March 9, 2020

The Coming Out Now Of Aaron Shock Does Not Absorbs This Dude Of The Damage He is Done

Image result for aaron schock
 Aaron Shocck on right and Draq Queen who confronted hom on left

I don't post items from from the gay media. This blog is capable of going to the source as everyone else in this media community. In the case of this awful human being  Aaron Shock which everyone knew he was gay but he fought the rumors by doing as much damage as he could while in congress and closetted.. I wanted to post this article which appeared at The Guardian, with my editorial.

From an ordinary Joe as we are used to saying, so who knows him? What damaged can he do?

As a memeber of the Congress of the United States Plenty of damage. When you have spent years trying to show you are straight by going against LGBT rights, you can not abosrobed yourself by just saying, "Oops you were right about me, Im gay". I takes a lot more just like someone who is well known like a singer or in the media, movies actor comes out in your sixties after denying this and not helping which in my mind is hurting when we have votes in congress to give LGBT the same rights as straights and you support the oposite to show how straight you are, you owe the community.  It is up to you in some caes to see what you can do to absorb yourself for these dirty actions or non actions.

When I first published about Shock in this blog Gay Republican comes Out there was one comment from a reade which I though describes as I feel and most LGBT feel about this man if he could be calld that:

Frederick Wright said...
He's a vicious monster who deserves no sympathy whatsoever. I hope he lives a long and lonely life, without ever experiencing love or intimacy.

Adam Gonzalez, adamfoxie blog

Coming out as gay doesn't absolve you of your anti-LGBTQ+ history

Arwa Mahdawi
 Posted on The Guardian

Ex-congressman makes shocking Downton Abbey confession

You’re never going to believe this, but it appears that a former Republican politician is a massive hypocrite.

Aaron Schock, a four-term Illinois congressman, was once a GOP wunderkind. He was the first member of the US Congress born in the 1980s but had the values of someone born in the 1890s, consistently voting against LGBTQ+ rights. On Thursday, however, the 38-year-old came out as gay in a 2,000 word post.

Schock’s sexuality, as he himself notes, isn’t a huge surprise to many. Rumours followed him throughout his political career – which came to an ignominious end in 2015 when he resigned amid allegations that he’d misappropriated taxpayer funds. (He was later indicted but charges were dropped last year). Schock was widely known as the Downton Abbey Guy because of his lavish Capitol Hill office which was renovated in the style of a dining room from the British period drama.

Schock is apparently still seething about the Downton digs which he describes as a “dog-whistle”. “I’d never even heard of, and still haven’t seen, Downton Abbey,” he stresses in his coming-out essay.

After clarifying that urgent matter, Schock expresses remorse for being against marriage equality in 2008, but notes that Hillary Clinton and Barack Obama also held that position at the time. “[I]f I were in Congress today, I would support LGBTQ rights in every way I could,” he wrote. Nothing says “brave” like supporting something once it becomes mainstream!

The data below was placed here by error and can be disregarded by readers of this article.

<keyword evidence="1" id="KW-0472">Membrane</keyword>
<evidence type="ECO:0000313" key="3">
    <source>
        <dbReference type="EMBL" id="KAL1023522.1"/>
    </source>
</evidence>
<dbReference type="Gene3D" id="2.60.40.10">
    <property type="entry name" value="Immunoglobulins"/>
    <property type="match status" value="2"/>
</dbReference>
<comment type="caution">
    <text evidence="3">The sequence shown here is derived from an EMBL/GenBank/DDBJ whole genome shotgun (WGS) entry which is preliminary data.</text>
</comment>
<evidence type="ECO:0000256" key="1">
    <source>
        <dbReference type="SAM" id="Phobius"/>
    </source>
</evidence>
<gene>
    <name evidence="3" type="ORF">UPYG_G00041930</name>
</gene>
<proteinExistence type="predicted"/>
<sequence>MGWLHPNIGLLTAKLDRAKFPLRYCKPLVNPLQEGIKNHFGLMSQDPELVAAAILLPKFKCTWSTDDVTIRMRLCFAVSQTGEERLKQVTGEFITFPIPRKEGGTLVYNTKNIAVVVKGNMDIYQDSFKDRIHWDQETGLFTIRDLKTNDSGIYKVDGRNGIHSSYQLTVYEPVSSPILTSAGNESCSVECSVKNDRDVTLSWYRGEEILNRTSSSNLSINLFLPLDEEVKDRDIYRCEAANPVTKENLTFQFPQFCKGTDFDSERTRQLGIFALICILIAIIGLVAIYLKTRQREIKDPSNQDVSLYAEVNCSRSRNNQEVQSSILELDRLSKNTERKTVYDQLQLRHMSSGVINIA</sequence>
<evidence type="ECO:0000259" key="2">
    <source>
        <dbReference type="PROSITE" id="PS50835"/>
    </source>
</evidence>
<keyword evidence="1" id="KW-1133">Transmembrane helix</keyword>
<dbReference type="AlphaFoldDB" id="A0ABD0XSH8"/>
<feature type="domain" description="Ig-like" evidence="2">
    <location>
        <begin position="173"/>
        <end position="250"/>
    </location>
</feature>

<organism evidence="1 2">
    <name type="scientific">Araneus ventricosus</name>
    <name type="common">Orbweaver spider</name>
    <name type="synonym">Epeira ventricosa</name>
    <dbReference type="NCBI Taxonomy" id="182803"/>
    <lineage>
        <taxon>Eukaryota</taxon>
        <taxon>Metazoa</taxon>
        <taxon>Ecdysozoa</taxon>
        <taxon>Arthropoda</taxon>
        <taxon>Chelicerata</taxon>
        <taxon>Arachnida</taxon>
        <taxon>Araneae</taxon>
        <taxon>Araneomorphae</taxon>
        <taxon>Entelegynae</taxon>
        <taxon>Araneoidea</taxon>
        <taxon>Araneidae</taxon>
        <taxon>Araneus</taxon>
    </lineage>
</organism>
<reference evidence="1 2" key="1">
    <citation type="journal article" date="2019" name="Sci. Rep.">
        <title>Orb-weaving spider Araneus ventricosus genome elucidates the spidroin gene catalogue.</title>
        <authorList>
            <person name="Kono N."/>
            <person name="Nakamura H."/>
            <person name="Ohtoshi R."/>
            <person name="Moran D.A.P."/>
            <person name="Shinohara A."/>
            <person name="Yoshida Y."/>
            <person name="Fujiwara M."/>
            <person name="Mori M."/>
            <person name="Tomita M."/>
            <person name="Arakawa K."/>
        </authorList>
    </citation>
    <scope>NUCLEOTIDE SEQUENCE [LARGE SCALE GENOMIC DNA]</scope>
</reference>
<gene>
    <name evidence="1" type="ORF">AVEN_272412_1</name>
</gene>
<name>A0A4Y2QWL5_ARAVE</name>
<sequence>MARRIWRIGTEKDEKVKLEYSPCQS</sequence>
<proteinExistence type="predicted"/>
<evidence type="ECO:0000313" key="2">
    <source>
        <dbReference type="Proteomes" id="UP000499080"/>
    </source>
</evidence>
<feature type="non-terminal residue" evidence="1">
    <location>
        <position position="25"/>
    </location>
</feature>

While Schock half-apologizes for being against marriage equality, he conveniently ignores the rest of his hugely homophobic record. This man wasn’t just a coward, he was a crusader. He scored a zero on the Human Rights Campaign’s congressional scorecard. He voted against the Matthew Shepard Act, which expanded federal hate crime laws to include attacks motivated by gender identity or sexuality. He voted against the repeal of Don’t Ask Don’t Tell. He boasted about having one of the “most conservative voting records in the state house”.

“Everyone deserves to come out as their authentic self on their own terms,” Glaad, an LGBTQ advocacy group, tweeted in response to the former politician’s declaration. “However, Aaron Schock’s statement fails to acknowledge the years of hurt that his votes … caused LGBTQ Americans.”

I have some sympathy for Schock. He notes that he comes from a religious family who have reacted to his sexuality with disappointment, bible verses and recommendations that he seek conversion therapy. Coming out can’t have been easy.

Nevertheless, coming out isn’t some sort of “get out of jail free” card. It doesn’t absolve you of your history. It doesn’t wipe your slate clean like Schock seems to think it does. As Glaad notes, the ex-politician doesn’t acknowledge the hurt he caused. He doesn’t take real responsibility and he doesn’t even properly apologize.

Instead of asking for forgiveness, Schock seems to demand applause: LGBTQ+ people who don’t welcome him with open arms, he suggests, are “vicious”. His self-indulgent essay paints himself as both tragic victim and courageous hero. “I … hope that in sharing my story it might help shine a light for young people,” he writes. What exactly is the moral of that story, one wonders? It is absolutely fine to spend years screwing over your community for personal gain as long as you come out afterwards? As far as I’m concerned, Schock can shine his light elsewhere 

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